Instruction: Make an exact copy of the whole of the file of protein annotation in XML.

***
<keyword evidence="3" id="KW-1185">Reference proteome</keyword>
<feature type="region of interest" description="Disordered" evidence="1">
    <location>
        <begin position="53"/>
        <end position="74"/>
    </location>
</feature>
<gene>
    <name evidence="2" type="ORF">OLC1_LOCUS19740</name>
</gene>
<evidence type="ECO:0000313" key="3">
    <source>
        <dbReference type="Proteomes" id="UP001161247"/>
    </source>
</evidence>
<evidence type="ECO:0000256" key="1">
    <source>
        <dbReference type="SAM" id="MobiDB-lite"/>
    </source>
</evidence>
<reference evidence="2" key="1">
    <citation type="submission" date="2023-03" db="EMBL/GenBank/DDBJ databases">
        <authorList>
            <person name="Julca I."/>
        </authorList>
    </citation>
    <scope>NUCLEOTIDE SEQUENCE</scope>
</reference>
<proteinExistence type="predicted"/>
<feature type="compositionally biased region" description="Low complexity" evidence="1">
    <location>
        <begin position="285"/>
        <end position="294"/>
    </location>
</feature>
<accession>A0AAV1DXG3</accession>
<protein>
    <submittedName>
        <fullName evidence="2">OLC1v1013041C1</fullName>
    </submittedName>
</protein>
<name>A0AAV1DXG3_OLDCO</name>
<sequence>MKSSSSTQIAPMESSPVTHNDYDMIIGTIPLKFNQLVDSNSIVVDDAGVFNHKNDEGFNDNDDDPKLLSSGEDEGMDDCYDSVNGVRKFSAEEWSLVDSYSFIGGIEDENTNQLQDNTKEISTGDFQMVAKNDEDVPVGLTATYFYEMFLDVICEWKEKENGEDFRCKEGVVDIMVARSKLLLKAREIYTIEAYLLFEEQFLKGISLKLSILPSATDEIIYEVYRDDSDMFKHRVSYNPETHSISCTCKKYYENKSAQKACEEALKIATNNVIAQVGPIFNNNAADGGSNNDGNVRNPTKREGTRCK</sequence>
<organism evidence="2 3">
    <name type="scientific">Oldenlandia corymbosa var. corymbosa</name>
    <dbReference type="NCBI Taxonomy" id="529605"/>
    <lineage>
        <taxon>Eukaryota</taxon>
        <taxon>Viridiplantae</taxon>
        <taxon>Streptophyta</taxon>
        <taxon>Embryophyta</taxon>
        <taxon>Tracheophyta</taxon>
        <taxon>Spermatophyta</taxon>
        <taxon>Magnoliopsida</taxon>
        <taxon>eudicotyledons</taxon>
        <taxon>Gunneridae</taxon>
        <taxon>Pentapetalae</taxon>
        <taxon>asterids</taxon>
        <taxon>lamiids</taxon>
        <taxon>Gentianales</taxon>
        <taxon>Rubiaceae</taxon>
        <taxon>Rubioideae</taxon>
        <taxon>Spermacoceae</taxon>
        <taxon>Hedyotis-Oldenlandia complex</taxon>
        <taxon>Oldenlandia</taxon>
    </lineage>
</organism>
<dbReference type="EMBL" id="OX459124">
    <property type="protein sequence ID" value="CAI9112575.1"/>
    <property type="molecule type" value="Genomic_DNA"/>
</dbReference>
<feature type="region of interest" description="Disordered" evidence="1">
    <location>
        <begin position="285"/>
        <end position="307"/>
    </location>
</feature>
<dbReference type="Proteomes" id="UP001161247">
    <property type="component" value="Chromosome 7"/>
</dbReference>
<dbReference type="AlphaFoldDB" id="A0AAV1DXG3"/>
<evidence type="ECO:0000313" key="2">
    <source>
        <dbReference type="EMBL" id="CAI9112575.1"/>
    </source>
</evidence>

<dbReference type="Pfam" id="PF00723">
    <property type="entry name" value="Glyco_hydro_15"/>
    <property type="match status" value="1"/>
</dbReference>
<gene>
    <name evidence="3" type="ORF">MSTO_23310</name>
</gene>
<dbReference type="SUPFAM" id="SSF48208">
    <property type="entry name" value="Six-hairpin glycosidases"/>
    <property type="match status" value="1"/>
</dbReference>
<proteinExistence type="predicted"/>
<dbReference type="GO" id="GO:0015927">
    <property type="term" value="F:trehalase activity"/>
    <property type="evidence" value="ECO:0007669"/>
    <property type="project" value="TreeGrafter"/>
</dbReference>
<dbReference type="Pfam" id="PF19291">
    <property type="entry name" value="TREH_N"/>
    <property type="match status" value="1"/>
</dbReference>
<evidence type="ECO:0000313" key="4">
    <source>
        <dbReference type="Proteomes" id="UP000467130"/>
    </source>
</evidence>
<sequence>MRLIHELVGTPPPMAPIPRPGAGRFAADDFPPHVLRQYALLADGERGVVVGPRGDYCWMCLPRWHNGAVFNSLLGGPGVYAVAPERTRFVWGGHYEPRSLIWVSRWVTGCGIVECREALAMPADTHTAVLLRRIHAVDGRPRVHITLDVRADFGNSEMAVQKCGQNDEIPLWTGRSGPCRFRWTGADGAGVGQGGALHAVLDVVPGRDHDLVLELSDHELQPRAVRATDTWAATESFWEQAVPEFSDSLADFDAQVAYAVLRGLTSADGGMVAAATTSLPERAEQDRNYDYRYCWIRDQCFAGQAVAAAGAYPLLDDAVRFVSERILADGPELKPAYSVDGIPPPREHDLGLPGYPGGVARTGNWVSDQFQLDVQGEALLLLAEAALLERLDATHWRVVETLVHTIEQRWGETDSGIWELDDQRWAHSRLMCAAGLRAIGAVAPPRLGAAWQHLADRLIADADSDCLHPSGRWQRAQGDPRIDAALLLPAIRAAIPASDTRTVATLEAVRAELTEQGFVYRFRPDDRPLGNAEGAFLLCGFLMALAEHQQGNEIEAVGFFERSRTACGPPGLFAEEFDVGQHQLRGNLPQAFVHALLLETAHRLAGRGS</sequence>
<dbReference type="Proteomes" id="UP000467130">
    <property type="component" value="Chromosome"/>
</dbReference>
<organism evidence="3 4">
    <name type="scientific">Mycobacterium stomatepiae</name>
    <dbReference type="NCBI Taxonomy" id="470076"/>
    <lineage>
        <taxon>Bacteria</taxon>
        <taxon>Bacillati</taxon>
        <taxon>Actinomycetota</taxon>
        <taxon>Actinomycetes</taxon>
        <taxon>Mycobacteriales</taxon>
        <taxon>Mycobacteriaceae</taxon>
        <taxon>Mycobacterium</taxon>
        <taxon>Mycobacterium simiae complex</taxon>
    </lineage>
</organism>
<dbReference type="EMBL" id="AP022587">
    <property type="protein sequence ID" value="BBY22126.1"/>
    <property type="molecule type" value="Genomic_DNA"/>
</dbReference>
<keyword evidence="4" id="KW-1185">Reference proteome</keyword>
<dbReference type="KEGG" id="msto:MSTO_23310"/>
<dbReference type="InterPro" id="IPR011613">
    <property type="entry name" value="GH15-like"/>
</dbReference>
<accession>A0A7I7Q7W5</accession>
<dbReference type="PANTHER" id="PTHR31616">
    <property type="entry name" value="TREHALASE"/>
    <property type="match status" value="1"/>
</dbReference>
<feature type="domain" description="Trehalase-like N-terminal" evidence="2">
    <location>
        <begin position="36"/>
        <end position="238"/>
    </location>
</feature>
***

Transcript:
<keyword evidence="3" id="KW-1185">Reference proteome</keyword>
<feature type="region of interest" description="Disordered" evidence="1">
    <location>
        <begin position="53"/>
        <end position="74"/>
    </location>
</feature>
<gene>
    <name evidence="2" type="ORF">OLC1_LOCUS19740</name>
</gene>
<evidence type="ECO:0000313" key="3">
    <source>
        <dbReference type="Proteomes" id="UP001161247"/>
    </source>
</evidence>
<evidence type="ECO:0000256" key="1">
    <source>
        <dbReference type="SAM" id="MobiDB-lite"/>
    </source>
</evidence>
<reference evidence="2" key="1">
    <citation type="submission" date="2023-03" db="EMBL/GenBank/DDBJ databases">
        <authorList>
            <person name="Julca I."/>
        </authorList>
    </citation>
    <scope>NUCLEOTIDE SEQUENCE</scope>
</reference>
<proteinExistence type="predicted"/>
<feature type="compositionally biased region" description="Low complexity" evidence="1">
    <location>
        <begin position="285"/>
        <end position="294"/>
    </location>
</feature>
<accession>A0AAV1DXG3</accession>
<protein>
    <submittedName>
        <fullName evidence="2">OLC1v1013041C1</fullName>
    </submittedName>
</protein>
<name>A0AAV1DXG3_OLDCO</name>
<sequence>MKSSSSTQIAPMESSPVTHNDYDMIIGTIPLKFNQLVDSNSIVVDDAGVFNHKNDEGFNDNDDDPKLLSSGEDEGMDDCYDSVNGVRKFSAEEWSLVDSYSFIGGIEDENTNQLQDNTKEISTGDFQMVAKNDEDVPVGLTATYFYEMFLDVICEWKEKENGEDFRCKEGVVDIMVARSKLLLKAREIYTIEAYLLFEEQFLKGISLKLSILPSATDEIIYEVYRDDSDMFKHRVSYNPETHSISCTCKKYYENKSAQKACEEALKIATNNVIAQVGPIFNNNAADGGSNNDGNVRNPTKREGTRCK</sequence>
<organism evidence="2 3">
    <name type="scientific">Oldenlandia corymbosa var. corymbosa</name>
    <dbReference type="NCBI Taxonomy" id="529605"/>
    <lineage>
        <taxon>Eukaryota</taxon>
        <taxon>Viridiplantae</taxon>
        <taxon>Streptophyta</taxon>
        <taxon>Embryophyta</taxon>
        <taxon>Tracheophyta</taxon>
        <taxon>Spermatophyta</taxon>
        <taxon>Magnoliopsida</taxon>
        <taxon>eudicotyledons</taxon>
        <taxon>Gunneridae</taxon>
        <taxon>Pentapetalae</taxon>
        <taxon>asterids</taxon>
        <taxon>lamiids</taxon>
        <taxon>Gentianales</taxon>
        <taxon>Rubiaceae</taxon>
        <taxon>Rubioideae</taxon>
        <taxon>Spermacoceae</taxon>
        <taxon>Hedyotis-Oldenlandia complex</taxon>
        <taxon>Oldenlandia</taxon>
    </lineage>
</organism>
<dbReference type="EMBL" id="OX459124">
    <property type="protein sequence ID" value="CAI9112575.1"/>
    <property type="molecule type" value="Genomic_DNA"/>
</dbReference>
<feature type="region of interest" description="Disordered" evidence="1">
    <location>
        <begin position="285"/>
        <end position="307"/>
    </location>
</feature>
<dbReference type="Proteomes" id="UP001161247">
    <property type="component" value="Chromosome 7"/>
</dbReference>
<dbReference type="AlphaFoldDB" id="A0AAV1DXG3"/>
<evidence type="ECO:0000313" key="2">
    <source>
        <dbReference type="EMBL" id="CAI9112575.1"/>
    </source>
</evidence>

<dbReference type="Pfam" id="PF00723">
    <property type="entry name" value="Glyco_hydro_15"/>
    <property type="match status" value="1"/>
</dbReference>
<gene>
    <name evidence="3" type="ORF">MSTO_23310</name>
</gene>
<dbReference type="SUPFAM" id="SSF48208">
    <property type="entry name" value="Six-hairpin glycosidases"/>
    <property type="match status" value="1"/>
</dbReference>
<proteinExistence type="predicted"/>
<dbReference type="GO" id="GO:0015927">
    <property type="term" value="F:trehalase activity"/>
    <property type="evidence" value="ECO:0007669"/>
    <property type="project" value="TreeGrafter"/>
</dbReference>
<dbReference type="Pfam" id="PF19291">
    <property type="entry name" value="TREH_N"/>
    <property type="match status" value="1"/>
</dbReference>
<evidence type="ECO:0000313" key="4">
    <source>
        <dbReference type="Proteomes" id="UP000467130"/>
    </source>
</evidence>
<sequence>MRLIHELVGTPPPMAPIPRPGAGRFAADDFPPHVLRQYALLADGERGVVVGPRGDYCWMCLPRWHNGAVFNSLLGGPGVYAVAPERTRFVWGGHYEPRSLIWVSRWVTGCGIVECREALAMPADTHTAVLLRRIHAVDGRPRVHITLDVRADFGNSEMAVQKCGQNDEIPLWTGRSGPCRFRWTGADGAGVGQGGALHAVLDVVPGRDHDLVLELSDHELQPRAVRATDTWAATESFWEQAVPEFSDSLADFDAQVAYAVLRGLTSADGGMVAAATTSLPERAEQDRNYDYRYCWIRDQCFAGQAVAAAGAYPLLDDAVRFVSERILADGPELKPAYSVDGIPPPREHDLGLPGYPGGVARTGNWVSDQFQLDVQGEALLLLAEAALLERLDATHWRVVETLVHTIEQRWGETDSGIWELDDQRWAHSRLMCAAGLRAIGAVAPPRLGAAWQHLADRLIADADSDCLHPSGRWQRAQGDPRIDAALLLPAIRAAIPASDTRTVATLEAVRAELTEQGFVYRFRPDDRPLGNAEGAFLLCGFLMALAEHQQGNEIEAVGFFERSRTACGPPGLFAEEFDVGQHQLRGNLPQAFVHALLLETAHRLAGRGS</sequence>
<dbReference type="Proteomes" id="UP000467130">
    <property type="component" value="Chromosome"/>
</dbReference>
<organism evidence="3 4">
    <name type="scientific">Mycobacterium stomatepiae</name>
    <dbReference type="NCBI Taxonomy" id="470076"/>
    <lineage>
        <taxon>Bacteria</taxon>
        <taxon>Bacillati</taxon>
        <taxon>Actinomycetota</taxon>
        <taxon>Actinomycetes</taxon>
        <taxon>Mycobacteriales</taxon>
        <taxon>Mycobacteriaceae</taxon>
        <taxon>Mycobacterium</taxon>
        <taxon>Mycobacterium simiae complex</taxon>
    </lineage>
</organism>
<dbReference type="EMBL" id="AP022587">
    <property type="protein sequence ID" value="BBY22126.1"/>
    <property type="molecule type" value="Genomic_DNA"/>
</dbReference>
<keyword evidence="4" id="KW-1185">Reference proteome</keyword>
<dbReference type="KEGG" id="msto:MSTO_23310"/>
<dbReference type="InterPro" id="IPR011613">
    <property type="entry name" value="GH15-like"/>
</dbReference>
<accession>A0A7I7Q7W5</accession>
<dbReference type="PANTHER" id="PTHR31616">
    <property type="entry name" value="TREHALASE"/>
    <property type="match status" value="1"/>
</dbReference>
<feature type="domain" description="Trehalase-like N-terminal" evidence="2">
    <location>
        <begin position="36"/>
        <end position="238"/>
    </location>
</feature>